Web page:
Properly run and regulated brothels would be a far safer environment for the women to ply their trade

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On 3/15/2021 at 8:18 PM, Declan said:

Not all men, is the new all lives matter.

 

It's been of some amusement to me that the same people who felt victimised by the slogan "Black Lives Matter" now seem to feel victimsed by people suggesting that men disproportionately commit sex crimes.

No doubt they're the same people who bleat about others being "professional victims" whenever someone has an actual grievance, too.

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5 hours ago, HeliX said:

It's been of some amusement to me that the same people who felt victimised by the slogan "Black Lives Matter" now seem to feel victimsed by people suggesting that men disproportionately commit sex crimes.

No doubt they're the same people who bleat about others being "professional victims" whenever someone has an actual grievance, too.

The common theme with all the above is that the perpetrators are a tiny percentage of the population yet everyone can easily feel it is aimed at them.

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7 hours ago, HeliX said:

It's been of some amusement to me that the same people who felt victimised by the slogan "Black Lives Matter" now seem to feel victimsed by people suggesting that men disproportionately commit sex crimes.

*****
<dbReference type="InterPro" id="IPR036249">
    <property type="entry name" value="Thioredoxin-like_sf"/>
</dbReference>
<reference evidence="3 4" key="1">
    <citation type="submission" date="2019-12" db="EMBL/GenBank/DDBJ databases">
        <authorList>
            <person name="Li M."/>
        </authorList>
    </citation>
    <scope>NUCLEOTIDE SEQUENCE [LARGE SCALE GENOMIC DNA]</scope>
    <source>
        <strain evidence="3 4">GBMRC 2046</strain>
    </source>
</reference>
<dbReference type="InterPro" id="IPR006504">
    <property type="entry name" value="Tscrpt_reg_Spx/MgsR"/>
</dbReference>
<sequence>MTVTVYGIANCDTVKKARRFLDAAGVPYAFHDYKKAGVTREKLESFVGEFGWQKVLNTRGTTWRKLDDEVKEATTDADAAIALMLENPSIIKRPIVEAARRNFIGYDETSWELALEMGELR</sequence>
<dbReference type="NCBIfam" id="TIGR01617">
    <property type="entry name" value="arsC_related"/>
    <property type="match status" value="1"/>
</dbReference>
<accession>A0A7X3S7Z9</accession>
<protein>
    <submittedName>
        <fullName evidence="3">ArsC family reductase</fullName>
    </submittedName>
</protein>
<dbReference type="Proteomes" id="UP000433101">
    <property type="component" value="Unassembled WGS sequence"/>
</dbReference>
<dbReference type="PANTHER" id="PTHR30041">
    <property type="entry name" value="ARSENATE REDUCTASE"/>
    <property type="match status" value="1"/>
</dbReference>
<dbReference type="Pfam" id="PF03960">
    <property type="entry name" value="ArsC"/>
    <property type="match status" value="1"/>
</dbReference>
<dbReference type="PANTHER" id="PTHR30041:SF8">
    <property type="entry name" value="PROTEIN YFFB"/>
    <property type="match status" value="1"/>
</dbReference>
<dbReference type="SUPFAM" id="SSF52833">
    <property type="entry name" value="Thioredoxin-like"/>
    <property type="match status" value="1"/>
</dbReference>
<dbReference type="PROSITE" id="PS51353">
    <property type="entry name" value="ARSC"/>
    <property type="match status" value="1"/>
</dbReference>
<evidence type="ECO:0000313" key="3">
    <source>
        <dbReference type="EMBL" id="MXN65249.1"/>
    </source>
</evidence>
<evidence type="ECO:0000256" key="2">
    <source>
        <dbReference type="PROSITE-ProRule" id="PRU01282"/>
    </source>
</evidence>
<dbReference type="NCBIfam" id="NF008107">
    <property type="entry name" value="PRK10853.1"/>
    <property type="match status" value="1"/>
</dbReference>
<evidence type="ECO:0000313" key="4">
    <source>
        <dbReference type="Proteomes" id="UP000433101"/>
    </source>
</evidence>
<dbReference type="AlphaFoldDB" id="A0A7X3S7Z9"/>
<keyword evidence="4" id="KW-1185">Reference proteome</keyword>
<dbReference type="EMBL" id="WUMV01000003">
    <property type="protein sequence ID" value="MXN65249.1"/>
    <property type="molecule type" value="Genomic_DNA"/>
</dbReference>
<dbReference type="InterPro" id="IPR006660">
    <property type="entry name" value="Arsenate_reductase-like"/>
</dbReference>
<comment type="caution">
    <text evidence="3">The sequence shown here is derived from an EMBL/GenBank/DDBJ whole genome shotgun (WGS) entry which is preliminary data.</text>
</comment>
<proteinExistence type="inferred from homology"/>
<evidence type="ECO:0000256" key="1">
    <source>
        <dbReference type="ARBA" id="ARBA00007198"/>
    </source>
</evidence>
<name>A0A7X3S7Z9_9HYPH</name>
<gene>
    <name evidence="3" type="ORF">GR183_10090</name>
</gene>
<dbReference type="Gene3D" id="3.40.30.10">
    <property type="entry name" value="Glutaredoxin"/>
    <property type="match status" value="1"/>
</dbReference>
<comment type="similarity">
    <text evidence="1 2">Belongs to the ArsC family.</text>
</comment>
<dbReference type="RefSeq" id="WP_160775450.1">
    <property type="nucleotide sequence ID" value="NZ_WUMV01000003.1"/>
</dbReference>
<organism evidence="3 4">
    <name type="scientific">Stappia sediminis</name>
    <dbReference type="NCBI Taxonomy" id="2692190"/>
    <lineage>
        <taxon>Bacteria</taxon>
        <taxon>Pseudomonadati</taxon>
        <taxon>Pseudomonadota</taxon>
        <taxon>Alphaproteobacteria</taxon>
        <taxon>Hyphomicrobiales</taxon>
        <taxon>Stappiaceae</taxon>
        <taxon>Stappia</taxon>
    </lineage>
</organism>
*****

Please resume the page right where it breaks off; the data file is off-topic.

No doubt they're the same people who bleat about others being "professional victims" whenever someone has an actual grievance, too.

The same people? Are you keeping spreadsheets on all of this?

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2 hours ago, TerryFuchwit said:

The common theme with all the above is that the perpetrators are a tiny percentage of the population yet everyone can easily feel it is aimed at them.

I didn't feel like either movement was aimed at me.

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22 hours ago, quilp said:

Violence and sex crimes against women. It appears that in Western culture the jury is out on whether legalised prostitution reduces the incidence of crimes of violence, sexual assault, rape, etc. The statistics gathered from some countries tell conflicting stories although most sources indicate a reduction in the crime rate.

Is this an appropriate time to consider legalising the trade?

My opinion is that it should've been legalised decades ago and the most vocal objections eminate from subjective, morally-based sources, religious types etc...

As the recent popular T.V. series Harlots reminds us, brothels or 'bawdy houses' were common in Georgian England. The question of legalisation today though is one that many liberals blanch at. It would certainly make the streets safer for a lot of women, save lives and provide a measure of regulation, control and oversight. There are useful precedents: The practice of bare knuckle fighting was effectively abolished in Britain with the institution of the sport of boxing - a sport that many women now enjoy and partake in.  

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12 minutes ago, Shake me up Judy said:

As the recent popular T.V. series Harlots reminds us, brothels or 'bawdy houses' were common in Georgian England. The question of legalisation today though is one that many liberals blanch at. It would certainly make the streets safer for a lot of women, save lives and provide a measure of regulation, control and oversight. There are useful precedents: The practice of bare knuckle fighting was effectively abolished in Britain with the institution of the sport of boxing - a sport that many women now enjoy and partake in.  

Liberals tend to support legalisation and regulation of sex work.